On August 23rd she was apprehended by Allen Pinkerton of the Secret Service ands put under house arrest. For her intrigues she was imprisoned but continued to be determinedly defiant.

Rose wrote, 'The useless series of torments and provocation's to which I was subjected — the changes in my place of imprisonment, and the many attempts to entrap me into a betrayal of myself or the Confederate cause. Hence the long and wearisome captivity, to break my spirit, or to goad me into undignified bursts of indignation – in all of which I trust I may flatter myself that they signally failed.”

Union President Jefferson Davis welcomed her and recruited her as a Courier to Europe. On her confederate missions she travelled to Britain and France. She wrote of her exploits which sold well in Britain. On the way back to the Confederacy her ship was shadowed by a Northern Gunboat.

Rose with the money she received from her memoirs escaped by boat. She intended to hand over the money to the Confederacy Treasury.

But the row boat capsized and Rose with her $2,000 sank to the bottom.   

Rose was buried in North Carolina on her tombstone is scribed. "Mrs. Rose O'N. Greenhow, a bearer of dispatches to the Confederate Government."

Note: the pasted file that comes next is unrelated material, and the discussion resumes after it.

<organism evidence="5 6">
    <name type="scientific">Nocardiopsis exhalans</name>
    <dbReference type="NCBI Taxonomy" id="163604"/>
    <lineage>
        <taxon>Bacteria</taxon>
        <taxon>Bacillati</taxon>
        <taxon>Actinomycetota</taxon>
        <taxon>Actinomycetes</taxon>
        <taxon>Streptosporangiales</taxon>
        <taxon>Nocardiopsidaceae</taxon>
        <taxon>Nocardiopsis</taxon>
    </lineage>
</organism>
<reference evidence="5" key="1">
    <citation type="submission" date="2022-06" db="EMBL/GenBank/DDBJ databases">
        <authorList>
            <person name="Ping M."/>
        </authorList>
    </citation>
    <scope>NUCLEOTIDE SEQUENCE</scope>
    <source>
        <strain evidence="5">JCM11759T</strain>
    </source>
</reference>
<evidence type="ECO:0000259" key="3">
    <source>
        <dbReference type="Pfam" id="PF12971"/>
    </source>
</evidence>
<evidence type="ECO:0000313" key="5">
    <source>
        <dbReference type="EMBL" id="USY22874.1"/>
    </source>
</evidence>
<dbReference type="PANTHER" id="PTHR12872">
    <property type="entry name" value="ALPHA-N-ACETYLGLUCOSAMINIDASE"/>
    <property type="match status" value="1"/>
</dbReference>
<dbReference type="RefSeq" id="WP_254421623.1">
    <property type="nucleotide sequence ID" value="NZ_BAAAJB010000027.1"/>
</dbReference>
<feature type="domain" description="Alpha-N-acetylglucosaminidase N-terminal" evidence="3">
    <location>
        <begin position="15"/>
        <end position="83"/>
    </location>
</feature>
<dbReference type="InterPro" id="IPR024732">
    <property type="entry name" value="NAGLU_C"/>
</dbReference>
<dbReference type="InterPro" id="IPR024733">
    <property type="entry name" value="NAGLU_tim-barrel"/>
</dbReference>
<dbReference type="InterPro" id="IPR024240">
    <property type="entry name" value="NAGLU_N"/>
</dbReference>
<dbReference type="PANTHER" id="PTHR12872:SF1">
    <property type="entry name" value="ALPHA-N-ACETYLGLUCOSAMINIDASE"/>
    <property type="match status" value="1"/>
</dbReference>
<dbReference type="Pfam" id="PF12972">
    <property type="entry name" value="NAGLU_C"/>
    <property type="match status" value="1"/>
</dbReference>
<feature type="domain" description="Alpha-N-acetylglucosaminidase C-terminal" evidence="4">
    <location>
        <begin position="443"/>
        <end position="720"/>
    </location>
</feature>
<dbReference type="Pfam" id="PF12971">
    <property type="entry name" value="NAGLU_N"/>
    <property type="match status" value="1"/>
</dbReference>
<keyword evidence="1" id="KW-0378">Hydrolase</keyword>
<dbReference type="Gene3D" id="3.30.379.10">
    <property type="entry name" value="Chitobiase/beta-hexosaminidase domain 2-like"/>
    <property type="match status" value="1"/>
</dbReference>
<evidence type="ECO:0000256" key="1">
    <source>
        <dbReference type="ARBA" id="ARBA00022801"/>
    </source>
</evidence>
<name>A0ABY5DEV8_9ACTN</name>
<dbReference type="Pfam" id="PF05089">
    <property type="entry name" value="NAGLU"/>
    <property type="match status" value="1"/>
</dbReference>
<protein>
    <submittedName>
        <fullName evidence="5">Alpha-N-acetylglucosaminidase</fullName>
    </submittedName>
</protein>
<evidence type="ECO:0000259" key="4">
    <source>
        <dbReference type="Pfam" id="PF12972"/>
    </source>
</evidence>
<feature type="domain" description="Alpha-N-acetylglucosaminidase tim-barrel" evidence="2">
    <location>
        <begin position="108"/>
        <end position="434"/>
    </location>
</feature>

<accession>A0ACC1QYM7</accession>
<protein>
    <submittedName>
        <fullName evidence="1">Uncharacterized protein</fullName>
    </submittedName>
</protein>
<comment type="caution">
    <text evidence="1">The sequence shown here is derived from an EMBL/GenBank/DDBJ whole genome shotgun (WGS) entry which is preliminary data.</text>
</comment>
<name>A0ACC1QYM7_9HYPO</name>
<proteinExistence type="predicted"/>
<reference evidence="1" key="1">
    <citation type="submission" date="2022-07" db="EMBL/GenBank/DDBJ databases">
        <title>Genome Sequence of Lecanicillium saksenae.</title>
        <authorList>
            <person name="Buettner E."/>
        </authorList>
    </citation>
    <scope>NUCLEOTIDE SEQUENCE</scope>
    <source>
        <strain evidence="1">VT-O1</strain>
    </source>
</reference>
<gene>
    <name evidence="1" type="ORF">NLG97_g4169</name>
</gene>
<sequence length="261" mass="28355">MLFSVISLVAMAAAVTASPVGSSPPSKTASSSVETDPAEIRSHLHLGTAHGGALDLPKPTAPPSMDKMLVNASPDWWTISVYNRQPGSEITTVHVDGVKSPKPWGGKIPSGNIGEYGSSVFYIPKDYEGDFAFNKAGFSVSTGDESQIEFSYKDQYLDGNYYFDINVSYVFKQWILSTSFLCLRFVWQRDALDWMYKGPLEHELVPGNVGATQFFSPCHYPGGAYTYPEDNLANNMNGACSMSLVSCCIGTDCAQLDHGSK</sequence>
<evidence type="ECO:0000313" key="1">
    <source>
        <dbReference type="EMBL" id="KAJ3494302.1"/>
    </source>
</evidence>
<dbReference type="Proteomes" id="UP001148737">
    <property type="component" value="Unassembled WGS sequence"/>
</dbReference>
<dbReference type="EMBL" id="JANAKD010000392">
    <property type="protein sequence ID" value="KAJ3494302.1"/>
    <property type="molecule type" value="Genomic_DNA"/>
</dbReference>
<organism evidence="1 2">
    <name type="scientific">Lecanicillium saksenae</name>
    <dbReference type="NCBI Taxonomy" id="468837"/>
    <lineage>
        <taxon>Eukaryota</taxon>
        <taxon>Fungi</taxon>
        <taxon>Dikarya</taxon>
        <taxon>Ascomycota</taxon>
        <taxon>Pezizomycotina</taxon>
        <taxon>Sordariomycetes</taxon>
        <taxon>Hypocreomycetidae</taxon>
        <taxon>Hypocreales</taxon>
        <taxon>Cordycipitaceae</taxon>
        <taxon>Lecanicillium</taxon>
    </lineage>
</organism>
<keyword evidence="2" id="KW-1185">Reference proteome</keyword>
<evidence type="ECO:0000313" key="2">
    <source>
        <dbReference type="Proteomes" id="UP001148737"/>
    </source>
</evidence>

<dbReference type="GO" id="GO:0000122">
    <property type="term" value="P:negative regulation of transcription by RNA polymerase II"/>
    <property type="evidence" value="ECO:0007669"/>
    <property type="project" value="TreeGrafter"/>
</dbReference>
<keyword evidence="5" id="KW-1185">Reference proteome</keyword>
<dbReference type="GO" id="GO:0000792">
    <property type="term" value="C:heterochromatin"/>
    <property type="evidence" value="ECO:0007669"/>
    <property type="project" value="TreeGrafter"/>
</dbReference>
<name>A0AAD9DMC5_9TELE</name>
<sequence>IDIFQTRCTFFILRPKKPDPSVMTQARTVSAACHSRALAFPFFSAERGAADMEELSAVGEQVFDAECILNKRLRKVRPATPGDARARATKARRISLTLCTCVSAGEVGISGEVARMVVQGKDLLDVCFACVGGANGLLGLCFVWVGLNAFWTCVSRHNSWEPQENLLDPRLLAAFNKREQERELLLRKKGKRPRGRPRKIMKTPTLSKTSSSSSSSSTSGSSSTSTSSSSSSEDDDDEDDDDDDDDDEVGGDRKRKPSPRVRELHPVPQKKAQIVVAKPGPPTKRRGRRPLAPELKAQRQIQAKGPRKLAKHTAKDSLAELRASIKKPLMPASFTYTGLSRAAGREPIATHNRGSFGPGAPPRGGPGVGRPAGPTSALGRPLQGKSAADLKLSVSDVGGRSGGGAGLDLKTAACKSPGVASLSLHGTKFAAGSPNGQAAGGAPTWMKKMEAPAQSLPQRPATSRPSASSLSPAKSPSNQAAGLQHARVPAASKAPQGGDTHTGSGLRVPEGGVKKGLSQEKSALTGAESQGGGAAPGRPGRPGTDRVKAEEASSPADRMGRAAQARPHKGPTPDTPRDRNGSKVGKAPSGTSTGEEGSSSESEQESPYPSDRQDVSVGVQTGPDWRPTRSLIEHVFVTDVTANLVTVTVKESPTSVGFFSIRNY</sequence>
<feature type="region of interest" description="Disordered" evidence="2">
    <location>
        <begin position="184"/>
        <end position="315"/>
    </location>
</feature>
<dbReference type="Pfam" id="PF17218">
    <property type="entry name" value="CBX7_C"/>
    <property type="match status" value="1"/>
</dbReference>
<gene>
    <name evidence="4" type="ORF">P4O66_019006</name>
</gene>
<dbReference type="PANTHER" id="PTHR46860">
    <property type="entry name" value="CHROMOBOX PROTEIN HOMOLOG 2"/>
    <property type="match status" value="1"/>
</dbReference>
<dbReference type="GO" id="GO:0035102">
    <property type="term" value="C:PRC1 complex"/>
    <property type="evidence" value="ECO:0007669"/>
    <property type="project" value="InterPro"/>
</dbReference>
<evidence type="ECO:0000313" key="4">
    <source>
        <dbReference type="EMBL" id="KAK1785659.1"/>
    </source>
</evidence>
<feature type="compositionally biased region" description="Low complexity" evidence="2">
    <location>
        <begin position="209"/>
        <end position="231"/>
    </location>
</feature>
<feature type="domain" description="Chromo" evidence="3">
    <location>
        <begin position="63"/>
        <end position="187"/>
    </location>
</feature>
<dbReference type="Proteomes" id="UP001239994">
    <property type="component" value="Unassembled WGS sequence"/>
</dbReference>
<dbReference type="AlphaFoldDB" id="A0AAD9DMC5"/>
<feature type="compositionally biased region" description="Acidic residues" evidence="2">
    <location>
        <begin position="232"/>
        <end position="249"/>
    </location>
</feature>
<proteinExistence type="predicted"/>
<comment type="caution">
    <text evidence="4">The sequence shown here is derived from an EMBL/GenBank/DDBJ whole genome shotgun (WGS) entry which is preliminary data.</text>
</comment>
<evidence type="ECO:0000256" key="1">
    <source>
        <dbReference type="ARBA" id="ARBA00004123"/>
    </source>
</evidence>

Elizabeth Van LewFor the Union there was Elizabeth Van Lew who was not gifted with particular good looks but knew how to use gentle charm. She would use the very effective tool of flattery. Elizabeth would openly support the Union while supplying medical aid in Libby Prison to Confederate Prisoners. Any important information she obtained from the prisoners was send directly to Union General Ulysses Grant.

One of her most daring exploits was to penetrate Southern President Davis’s own household. She developed a persona of Crazy Bet to enable her to do daring deeds and transcend her understandable fears. Her techniques included invisible ink and tearing notes into several pieces so that one piece falling into the wrong hands would be indecipherable.

After the war Grant visited Elizabeth and took tea with her. He appointed her Postmaster of Richmond. Grant said of her "You have sent me the most valuable information received from Richmond during the war." Elizabeth died in 1900 and was buried in Richmond later to become a Member of the Military Intelligence Hall of Fame.

Pauline CushmanPauline Cushman another Union spy had been an actress and invariably used those skills.

When Pauline was sent to Tennessee in 1863 she fell into the hands of General Braxton Bragg the same Confederate General Amy Clarke served under. She was sentenced to be hanged but luck intervened when the town had to be evacuated just three days before the event.

After being rescued by Northern Soldiers at Shelbyville, Tennessee  she travelled back up North. President Lincoln made her an honorary major, and wearing her new uniform, she lectured about her clandestine adventures behind rebel lines. Pauline was forced to retire from the spy game as she had become so well know.

Her real name was Harriet Wood born in New Orleans.

One famous woman spy became a novelist and world correspondent after the Civil War ended opening the door for others to follow. It is for the reader to find out who?